Combustible Celluloid
 
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Written by: Claude Cloutier, Jean-François Lévesque, Jesse Rosensweet, Cordell Barker, Chris Lavis, Maciek Szczerbowski
Directed by: Claude Cloutier, Jean-François Lévesque, Jesse Rosensweet, Cordell Barker, Chris Lavis, Maciek Szczerbowski
MPAA Rating: Not Rated
Running Time: 221
Date: 03/18/2013
IMDB

Animation Express (2010)

2 1/2 Stars (out of 4)

Art Toons

By Jeffrey M. Anderson

Released by Image Entertainment, Animation Express is a collection of 26 animated shorts on two DVDs (or one Blu-Ray), most of them produced by the National Film Board of Canada. The collection contains Chris Lavis and Maciek Szczerbowski's Oscar-nominated Madame Tutli-Putli (2007), which I never particularly cared for; it's creepy in an unpleasant way, very slow, dreary, and confusing. That short kicks off the first disc, and, sadly, it just goes from there. The next 12 shorts are all very artsy, expressionistic, dour, and a bit preachy. In some of them, the viewer is asked to watch a bunch of swirling colors and shapes for interminable lengths of 8 to 12 minutes.

Happily, the second disc picks up with some shorts that actually dare to be funny (gasp!). Claude Cloutier's Sleeping Betty (2007) is by far the best short on the set, mainly because it's the funniest. It depicts the extreme efforts of a king to wake his pretty, sleeping daughter. Some of the others start promisingly but end up as bleak parables rather than anything artistic, notably Jean-François Lévesque's The Necktie and Jesse Rosensweet's Paradise. I especially loved looking at the latter, which is designed like a complex child's toy, wherein figures and vehicles move about on tracks, as a way to comment upon the daily routine of life. Cordell Barker's Runaway was probably my second favorite of the set, a tale of greed and romance on a runaway train that has a wonderful sense of pace.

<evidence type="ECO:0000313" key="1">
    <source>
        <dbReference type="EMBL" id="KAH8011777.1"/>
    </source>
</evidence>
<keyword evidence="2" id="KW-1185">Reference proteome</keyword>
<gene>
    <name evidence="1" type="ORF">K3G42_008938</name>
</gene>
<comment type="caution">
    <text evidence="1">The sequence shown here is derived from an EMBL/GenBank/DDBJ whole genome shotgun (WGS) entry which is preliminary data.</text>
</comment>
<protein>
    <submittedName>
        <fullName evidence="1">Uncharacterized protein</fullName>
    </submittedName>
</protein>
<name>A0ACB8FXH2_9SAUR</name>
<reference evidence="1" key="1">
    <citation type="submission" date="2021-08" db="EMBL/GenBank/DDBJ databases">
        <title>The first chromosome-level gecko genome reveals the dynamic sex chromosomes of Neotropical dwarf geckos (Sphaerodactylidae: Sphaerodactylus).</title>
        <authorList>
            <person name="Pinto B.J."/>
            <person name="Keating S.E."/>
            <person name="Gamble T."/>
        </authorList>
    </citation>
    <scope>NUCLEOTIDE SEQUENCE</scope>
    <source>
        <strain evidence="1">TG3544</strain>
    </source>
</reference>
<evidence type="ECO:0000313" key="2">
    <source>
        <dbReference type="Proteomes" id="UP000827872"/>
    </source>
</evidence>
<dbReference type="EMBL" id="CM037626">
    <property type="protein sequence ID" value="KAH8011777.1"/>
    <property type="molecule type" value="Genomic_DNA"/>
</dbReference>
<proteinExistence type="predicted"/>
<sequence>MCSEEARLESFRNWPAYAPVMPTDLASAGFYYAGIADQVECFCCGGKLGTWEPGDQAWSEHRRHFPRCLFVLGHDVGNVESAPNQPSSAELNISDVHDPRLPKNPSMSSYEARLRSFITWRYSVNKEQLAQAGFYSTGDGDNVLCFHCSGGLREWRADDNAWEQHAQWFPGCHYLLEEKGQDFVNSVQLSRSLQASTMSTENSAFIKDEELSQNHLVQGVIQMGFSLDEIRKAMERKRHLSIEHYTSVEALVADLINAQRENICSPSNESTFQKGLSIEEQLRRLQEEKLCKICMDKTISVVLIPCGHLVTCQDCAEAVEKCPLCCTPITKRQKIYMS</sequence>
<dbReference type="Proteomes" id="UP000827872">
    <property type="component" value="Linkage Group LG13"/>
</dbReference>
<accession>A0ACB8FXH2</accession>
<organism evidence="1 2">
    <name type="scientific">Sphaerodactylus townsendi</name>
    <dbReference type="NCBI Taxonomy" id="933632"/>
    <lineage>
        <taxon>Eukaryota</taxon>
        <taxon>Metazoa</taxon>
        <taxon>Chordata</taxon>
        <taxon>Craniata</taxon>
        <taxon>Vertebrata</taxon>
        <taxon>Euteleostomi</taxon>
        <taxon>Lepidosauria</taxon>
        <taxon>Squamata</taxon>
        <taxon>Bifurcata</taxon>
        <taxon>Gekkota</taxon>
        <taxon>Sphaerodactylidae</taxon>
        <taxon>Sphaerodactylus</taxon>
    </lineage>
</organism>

Many of these shorts are without dialogue, and most of them are not particularly for children. There's no denying that the artistry on display here is tops. The design and execution on each one of the films is nothing less than breathtaking. It just strikes me that most of them have the most mundane ideas and points to make, if they have any points at all. In other words, many of these shorts might make you say "wow" as they begin, but definitely not after they've ended.

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